Possible U.S Vulnerabilities
As aforementioned, China has maintained a decisive edge in cryptocurrency and blockchain technology, and this is seen in the digitization of the Yuan: development and planned launch of the DCEP. According to observers, the main motive behind developing a digital version of the Yuan and internationalizing it is to compete with the U.S. dollar. The Chinese government is convinced that it can break the monetary sovereignty held by the U.S. if other countries can use the DCEP (digital version of the Yuan) introduced by the People’s Bank of China. Although the U.S. is currently the leader of the world financial system, owing to the use of the U.S. dollar as an international currency, the country is less concerned about transitioning to a digital currency, which makes it more vulnerable to losing its current economic dominance to China.
Second, most of the U.S. leading companies, including Apple, Microsoft, and Walmart among other companies depend heavily on China as a destination of their foreign direct investment initiatives because the country offers a low-cost production platform. This makes the United States more vulnerable to projected China’s economic and political dominance since these companies will inevitably use the DCEP in their business transactions, including paying taxes to the U.S. government.
The rapid growth of China’s economy, fueled by export growth, has prompted some observers to conclude that the country is becoming a global economic hegemon that will soon challenge the U.S. monetary sovereignty and economic dominance. In fact, it is estimated that China will potentially overtake the U.S. and become the world’s largest economy by 2050 if the U.S does not compete it in developing and internationalizing a digital currency (Breslin, 2005). For many observers, however, China’s economic dominance, if it achieves one, will not be enough to make it a superpower and give it a global influence over other nations’ political and military spheres for various reasons.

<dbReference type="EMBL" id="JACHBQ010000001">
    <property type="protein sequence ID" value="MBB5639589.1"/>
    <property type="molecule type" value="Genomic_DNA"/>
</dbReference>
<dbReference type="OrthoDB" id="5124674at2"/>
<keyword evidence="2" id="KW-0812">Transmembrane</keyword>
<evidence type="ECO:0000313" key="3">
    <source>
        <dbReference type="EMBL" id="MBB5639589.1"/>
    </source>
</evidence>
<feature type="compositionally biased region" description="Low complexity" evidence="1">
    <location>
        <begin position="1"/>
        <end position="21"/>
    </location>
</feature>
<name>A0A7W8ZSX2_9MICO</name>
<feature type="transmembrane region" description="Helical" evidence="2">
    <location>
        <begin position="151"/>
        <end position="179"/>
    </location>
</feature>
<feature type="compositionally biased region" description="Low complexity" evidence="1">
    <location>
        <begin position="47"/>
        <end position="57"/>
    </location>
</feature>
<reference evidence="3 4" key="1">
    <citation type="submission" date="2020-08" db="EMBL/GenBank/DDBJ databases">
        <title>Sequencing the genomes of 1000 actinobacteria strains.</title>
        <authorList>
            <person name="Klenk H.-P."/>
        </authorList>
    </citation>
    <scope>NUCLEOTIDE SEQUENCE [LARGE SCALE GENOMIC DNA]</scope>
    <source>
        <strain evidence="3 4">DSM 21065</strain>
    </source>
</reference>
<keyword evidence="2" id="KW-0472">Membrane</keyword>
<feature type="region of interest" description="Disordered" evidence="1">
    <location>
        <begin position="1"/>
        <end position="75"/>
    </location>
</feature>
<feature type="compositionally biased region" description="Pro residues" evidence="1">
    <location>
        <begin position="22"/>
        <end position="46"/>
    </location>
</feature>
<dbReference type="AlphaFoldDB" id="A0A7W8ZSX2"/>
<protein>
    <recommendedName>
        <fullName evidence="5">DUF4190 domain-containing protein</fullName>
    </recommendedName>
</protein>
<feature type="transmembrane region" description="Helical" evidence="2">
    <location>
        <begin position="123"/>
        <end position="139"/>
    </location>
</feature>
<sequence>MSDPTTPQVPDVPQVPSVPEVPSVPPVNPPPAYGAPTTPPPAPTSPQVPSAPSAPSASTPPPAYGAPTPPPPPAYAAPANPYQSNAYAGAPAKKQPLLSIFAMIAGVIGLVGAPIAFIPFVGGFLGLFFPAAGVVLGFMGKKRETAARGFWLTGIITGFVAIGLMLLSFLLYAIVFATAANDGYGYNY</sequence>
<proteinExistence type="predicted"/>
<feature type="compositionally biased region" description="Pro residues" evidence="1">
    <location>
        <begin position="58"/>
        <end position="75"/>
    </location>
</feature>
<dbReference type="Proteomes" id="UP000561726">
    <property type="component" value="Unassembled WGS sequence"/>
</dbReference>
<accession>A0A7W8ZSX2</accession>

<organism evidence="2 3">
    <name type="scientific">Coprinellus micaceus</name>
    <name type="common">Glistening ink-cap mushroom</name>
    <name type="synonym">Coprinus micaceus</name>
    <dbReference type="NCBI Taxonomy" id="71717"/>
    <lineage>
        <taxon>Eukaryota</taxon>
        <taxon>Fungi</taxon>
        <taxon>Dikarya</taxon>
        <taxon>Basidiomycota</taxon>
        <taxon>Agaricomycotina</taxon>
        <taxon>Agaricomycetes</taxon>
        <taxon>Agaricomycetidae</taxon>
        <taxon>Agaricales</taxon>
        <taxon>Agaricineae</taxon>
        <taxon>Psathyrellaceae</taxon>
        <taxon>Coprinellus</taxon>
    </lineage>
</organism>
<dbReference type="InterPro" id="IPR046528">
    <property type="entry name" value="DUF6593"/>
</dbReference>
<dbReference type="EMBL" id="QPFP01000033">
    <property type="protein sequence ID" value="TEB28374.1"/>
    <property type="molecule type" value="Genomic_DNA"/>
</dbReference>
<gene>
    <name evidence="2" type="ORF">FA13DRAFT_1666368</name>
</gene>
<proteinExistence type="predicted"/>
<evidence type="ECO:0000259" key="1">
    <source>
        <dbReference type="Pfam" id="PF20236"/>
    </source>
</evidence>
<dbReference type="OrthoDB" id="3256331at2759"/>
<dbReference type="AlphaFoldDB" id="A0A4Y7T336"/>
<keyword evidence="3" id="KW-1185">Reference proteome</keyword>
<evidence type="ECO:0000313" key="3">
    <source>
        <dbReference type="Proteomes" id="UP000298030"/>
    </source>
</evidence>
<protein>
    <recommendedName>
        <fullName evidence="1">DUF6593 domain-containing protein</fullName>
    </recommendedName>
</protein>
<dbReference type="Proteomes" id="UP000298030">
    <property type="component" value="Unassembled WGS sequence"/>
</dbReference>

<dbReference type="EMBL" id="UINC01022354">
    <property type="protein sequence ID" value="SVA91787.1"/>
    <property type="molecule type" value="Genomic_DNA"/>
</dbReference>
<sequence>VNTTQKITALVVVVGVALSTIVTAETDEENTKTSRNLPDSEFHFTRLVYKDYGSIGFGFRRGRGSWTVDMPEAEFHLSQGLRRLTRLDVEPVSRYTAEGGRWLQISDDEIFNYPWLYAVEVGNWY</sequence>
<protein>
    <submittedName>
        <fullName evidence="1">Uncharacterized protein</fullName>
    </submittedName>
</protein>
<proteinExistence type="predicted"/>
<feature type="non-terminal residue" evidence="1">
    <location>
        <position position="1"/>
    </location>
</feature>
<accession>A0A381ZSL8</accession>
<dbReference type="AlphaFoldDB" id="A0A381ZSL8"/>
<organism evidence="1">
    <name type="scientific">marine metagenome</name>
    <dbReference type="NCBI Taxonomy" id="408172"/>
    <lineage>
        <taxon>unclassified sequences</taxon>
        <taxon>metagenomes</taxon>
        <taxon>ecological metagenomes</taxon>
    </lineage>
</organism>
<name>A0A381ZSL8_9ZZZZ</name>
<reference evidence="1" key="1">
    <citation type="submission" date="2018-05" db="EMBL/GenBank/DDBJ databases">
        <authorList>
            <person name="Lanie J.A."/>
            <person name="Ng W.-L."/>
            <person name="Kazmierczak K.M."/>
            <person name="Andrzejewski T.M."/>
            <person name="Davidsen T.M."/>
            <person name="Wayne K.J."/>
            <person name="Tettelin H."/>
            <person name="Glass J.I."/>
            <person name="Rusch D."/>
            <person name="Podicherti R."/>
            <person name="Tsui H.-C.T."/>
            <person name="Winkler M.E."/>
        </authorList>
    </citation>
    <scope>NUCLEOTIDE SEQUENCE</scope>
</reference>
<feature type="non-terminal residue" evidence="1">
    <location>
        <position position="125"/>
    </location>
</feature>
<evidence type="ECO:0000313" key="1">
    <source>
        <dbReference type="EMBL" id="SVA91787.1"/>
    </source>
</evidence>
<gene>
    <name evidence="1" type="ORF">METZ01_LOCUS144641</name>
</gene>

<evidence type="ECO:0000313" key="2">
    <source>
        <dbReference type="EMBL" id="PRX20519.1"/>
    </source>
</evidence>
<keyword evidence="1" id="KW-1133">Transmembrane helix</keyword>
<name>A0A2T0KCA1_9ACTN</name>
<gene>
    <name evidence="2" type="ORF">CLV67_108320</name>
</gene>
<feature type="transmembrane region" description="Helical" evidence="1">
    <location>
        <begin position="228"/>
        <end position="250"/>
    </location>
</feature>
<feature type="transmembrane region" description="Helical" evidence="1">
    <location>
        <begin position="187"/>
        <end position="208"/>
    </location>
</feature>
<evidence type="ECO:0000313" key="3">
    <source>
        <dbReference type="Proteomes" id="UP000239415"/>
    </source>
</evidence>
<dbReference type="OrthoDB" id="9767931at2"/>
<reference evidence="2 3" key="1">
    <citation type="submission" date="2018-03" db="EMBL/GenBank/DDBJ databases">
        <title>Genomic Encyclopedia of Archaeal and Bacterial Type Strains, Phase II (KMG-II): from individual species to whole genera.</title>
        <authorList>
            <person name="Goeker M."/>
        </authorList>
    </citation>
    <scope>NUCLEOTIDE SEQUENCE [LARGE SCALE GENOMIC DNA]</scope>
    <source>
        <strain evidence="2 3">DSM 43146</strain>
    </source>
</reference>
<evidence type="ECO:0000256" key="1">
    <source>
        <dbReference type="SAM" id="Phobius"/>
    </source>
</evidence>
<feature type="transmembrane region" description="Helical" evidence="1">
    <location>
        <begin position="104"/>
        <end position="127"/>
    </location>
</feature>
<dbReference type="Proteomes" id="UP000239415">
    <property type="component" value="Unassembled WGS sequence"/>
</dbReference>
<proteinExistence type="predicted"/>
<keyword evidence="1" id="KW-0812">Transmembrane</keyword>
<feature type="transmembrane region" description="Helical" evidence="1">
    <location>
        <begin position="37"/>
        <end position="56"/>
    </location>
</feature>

First, China’s economy is supported primarily by export trade, meaning any disputes in bilateral trade relations with other nations or changes in transnational trade tariffs will cause the economy to slump. Second, China’s economy seems to be in crisis, and social and economic collapse is looming, as Gordon Chang once mentioned (Huchet, 2003), due to high rates of economic inequality. Despite many years of a steady upward trend in economic growth, for instance, China is experiencing abject rural poverty, which is worsened by endemic corruption, a high level of national debt (approximately 317%), and high unemployment rates. In conclusion, pronounced inequality in income and wealth distribution in china, augmented by a weak financial system, high national debt, and overreliance on export trade, will significantly delay or even thwart China’s ambition to become a global economic, political, and military superpower.
Breslin, S. (2005). Power and production: rethinking China’s global economic role. Review of International Studies, 31(4), 735-753.
Johnston, A. I. (2003). Is China a status quo power? International security, 27(4), 5-56.
Huchet, J. F. (2003). Gordon G. Chang, The Coming Collapse of China. China Perspectives, 72- 73.
Kila, G. (2019, October 7). Is China the next superpower? theperspective.com/. Retrieved April 14, 2021, from https://www.theperspective.com/debates/businessandtechnology/china-next- superpower/
Kharpal, A. (2021, March 5). China has given away millions in its digital Yuan trials. This is how it works. CNBC. Retrieved April 13, 2021, from https://www.cnbc.com/2021/03/05/chinas-digital-yuan-what-is-it-and-how-does-it- work.html
Vincent, D. (2020, September 24). ‘One day everyone will use China’s digital currency’. BBC News. Retrieved April 13, 2021, from https://www.bbc.com/news/business-54261382